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Our holdings include hundreds of glass and film negatives/transparencies that we've scanned ourselves; in addition, many other photos on this site were extracted from reference images (high-resolution tiffs) in the Library of Congress research archive. (To query the database click here.) They are adjusted, restored and reworked by your webmaster in accordance with his aesthetic sensibilities before being downsized and turned into the jpegs you see here. All of these images (including "derivative works") are protected by copyright laws of the United States and other jurisdictions and may not be sold, reproduced or otherwise used for commercial purposes without permission.

© 2019 SHORPY INC.

[REV 25-NOV-2014]

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Trencherman's Lunch: 1940

Trencherman's Lunch: 1940

October 1940. "Lunch hour at one of the farms of the Woodman Potato Co. All of the pickers and field laborers eat in this converted tool house, 11 miles north of Caribou, Maine." Acetate negative by Jack Delano for the FSA. View full size.

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Bokar Coffee spoon holder

The can in the lower center holding the spoons formerly contained Bokar Coffee (a dark blend made from 100 percent Arabica beans), one of several brands sold at A&P, along with the famous Eight O'Clock and Red Circle.

The paper plates of yesteryear

That "that gelatinous looking pie" is likely a pumpkin or squash pie from Table Talk (or its Maine equivalent) Pies, a ubiquitous pie supplier that sold its pies in pie plates that, here, are being used as dinner plates. No paper plates back in the day - too wasteful. I bet they use the plates all season and then return them at the end of the season for the deposit. Btw, these tins from Table Talk fetch $15-20 each on the market today.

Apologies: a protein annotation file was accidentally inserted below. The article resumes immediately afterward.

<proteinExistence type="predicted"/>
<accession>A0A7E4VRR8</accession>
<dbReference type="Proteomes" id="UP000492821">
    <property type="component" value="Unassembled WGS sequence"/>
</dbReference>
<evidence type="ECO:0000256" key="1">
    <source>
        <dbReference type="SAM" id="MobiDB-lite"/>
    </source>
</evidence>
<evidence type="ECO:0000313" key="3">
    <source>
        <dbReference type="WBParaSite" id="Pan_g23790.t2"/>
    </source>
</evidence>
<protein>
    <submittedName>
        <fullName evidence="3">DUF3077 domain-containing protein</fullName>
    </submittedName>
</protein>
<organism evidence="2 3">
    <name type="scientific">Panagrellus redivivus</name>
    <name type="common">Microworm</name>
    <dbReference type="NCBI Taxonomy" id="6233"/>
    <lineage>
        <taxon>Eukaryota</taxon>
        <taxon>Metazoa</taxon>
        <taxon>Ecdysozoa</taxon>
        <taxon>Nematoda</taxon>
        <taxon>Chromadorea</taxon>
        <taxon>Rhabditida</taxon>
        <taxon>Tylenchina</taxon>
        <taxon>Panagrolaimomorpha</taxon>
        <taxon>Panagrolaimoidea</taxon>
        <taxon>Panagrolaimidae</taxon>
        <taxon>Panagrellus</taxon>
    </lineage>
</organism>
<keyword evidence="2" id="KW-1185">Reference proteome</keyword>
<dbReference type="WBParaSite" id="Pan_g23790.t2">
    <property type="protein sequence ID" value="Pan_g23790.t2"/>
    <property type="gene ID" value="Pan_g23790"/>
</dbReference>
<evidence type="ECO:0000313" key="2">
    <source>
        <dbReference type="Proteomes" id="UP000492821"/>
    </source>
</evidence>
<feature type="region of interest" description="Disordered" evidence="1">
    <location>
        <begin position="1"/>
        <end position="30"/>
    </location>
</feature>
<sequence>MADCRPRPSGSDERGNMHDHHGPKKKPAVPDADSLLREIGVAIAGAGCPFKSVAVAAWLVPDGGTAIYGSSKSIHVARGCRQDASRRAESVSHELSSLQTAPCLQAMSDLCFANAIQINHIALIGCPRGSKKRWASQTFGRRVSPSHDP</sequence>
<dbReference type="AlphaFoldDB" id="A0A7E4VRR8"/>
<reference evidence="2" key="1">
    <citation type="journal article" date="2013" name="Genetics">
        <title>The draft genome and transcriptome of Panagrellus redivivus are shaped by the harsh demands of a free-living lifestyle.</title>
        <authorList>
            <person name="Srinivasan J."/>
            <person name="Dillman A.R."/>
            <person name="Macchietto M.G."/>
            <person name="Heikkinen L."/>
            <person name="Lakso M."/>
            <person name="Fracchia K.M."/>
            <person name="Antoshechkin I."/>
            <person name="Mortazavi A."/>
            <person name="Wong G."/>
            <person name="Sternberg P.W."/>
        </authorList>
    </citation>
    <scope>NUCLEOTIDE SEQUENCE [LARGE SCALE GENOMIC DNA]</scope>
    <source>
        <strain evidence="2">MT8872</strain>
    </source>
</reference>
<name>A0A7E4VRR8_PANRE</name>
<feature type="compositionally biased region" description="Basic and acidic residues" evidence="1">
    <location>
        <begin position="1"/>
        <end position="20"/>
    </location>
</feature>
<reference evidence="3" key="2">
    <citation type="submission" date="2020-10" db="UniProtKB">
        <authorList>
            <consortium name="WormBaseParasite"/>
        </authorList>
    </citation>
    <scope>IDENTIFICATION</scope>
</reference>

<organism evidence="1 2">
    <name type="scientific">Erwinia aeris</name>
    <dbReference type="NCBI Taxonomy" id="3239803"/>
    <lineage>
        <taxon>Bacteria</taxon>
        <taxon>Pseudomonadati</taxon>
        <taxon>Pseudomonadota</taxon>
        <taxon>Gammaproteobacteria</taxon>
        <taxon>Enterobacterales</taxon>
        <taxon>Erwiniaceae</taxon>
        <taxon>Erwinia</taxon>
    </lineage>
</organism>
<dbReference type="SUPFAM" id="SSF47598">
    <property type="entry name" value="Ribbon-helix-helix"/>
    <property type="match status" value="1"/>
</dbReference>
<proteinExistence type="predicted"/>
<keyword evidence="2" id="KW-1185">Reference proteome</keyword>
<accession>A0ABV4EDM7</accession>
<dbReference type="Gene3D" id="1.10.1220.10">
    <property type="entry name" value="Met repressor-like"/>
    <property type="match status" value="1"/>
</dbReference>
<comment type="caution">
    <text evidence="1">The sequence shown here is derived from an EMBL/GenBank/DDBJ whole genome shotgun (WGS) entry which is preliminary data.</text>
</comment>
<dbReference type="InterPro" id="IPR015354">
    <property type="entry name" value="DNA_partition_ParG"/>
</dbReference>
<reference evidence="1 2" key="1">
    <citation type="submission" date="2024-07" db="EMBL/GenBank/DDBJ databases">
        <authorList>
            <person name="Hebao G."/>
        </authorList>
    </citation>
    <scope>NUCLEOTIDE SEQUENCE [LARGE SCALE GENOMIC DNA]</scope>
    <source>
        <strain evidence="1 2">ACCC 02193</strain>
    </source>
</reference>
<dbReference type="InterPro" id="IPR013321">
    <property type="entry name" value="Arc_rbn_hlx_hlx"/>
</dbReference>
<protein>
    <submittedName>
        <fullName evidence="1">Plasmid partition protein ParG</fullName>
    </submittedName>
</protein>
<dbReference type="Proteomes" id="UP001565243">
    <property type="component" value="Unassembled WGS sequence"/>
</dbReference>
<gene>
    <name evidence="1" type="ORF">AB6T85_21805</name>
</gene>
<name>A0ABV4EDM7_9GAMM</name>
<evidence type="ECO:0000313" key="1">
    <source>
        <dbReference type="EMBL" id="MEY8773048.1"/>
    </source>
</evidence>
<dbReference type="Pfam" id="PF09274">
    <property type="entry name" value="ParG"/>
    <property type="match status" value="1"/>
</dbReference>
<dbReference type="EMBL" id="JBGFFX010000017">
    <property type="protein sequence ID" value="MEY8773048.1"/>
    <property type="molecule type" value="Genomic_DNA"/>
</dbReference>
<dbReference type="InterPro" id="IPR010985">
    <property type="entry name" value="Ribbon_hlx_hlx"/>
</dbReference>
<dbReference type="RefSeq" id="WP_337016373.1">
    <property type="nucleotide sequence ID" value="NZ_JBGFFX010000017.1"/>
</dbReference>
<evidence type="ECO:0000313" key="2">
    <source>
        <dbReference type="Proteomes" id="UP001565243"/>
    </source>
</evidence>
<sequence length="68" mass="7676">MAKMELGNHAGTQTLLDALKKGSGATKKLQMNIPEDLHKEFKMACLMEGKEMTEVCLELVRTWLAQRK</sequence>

Those ceramic marmalade jars (I have two at my house and my brother has a couple, I think) have been fixtures since we were children. They hold pencils in our kitchen and pennies on my dresser.

Several years ago, they went to plain glass (cheaper, I guess) and the brand is now part of an American conglomerate, Hain Celestial Group. Sad.

Look up "Dundee Society" -- those jars have quite a history.

Lack of spuds

I see no potato based food on the table. Perhaps, like my sister who worked at a bakery, you get tired of what you work with very quickly. Surely potatoes were plentiful. Looking at some of the fingernails, some workers got dirtier than others.

My previously mentioned dear departed father-in-law grew up on a farm, and when the crops came in, he didn't go to school. The principal called his mother once about his truancy. Once she "nicely" explained why he was missing school, there were no more problems.

The Man middle right side

He also looks like he knows his way around a set of knuckles. Care for a Sandwich, buddy??

Spoon holder

Bokar coffee was an A&P brand, discontinued in 2012.

Gelatinous Pie

Looks like Sugar Cream Pie. Waaaay too sweet.

Unmistakable marmalade jar

I keep pencils in the Keiller's marmalade jar my dad gave me 50 years ago. In this photo there is a Keiller's jar just to the right of the water pitcher.

Trencher-man or Trencher-boy

Some of the crew seem a bit young, but I guess in those times, many a "boy" had to grow up quickly, and become a "man", lest his family starve.

[Farm kids working the fields at harvest time is not exactly a novelty. - Dave]

Agreed, but being from Maine, and familiar with picking potatoes, the usual method is for kids to start school in early August, take September off for picking, and be back in school in October ... unless it was a really late season.

I love olden days eating photos!

Sauerkraut, biscuits, bean and/or noodle salad, some manner of meat -- but what is that gelatinous looking pie?

The Ends

Learned a long time ago: Never sit in the middle, always the ends. Otherwise you do nothing but pass food back and forth.


Yikes! The brutal glare from the man, middle right side, says it all -- "keep your distance buster!" Younger brother of John Dillinger?

SHORPY OLD PHOTO ARCHIVE | History in HD is a vintage photo archive featuring thousands of high-definition images from the 1850s to 1960s. (Available as fine-art prints from the Shorpy Archive.) The site is named after Shorpy Higginbotham, a teenage coal miner who lived 100 years ago.

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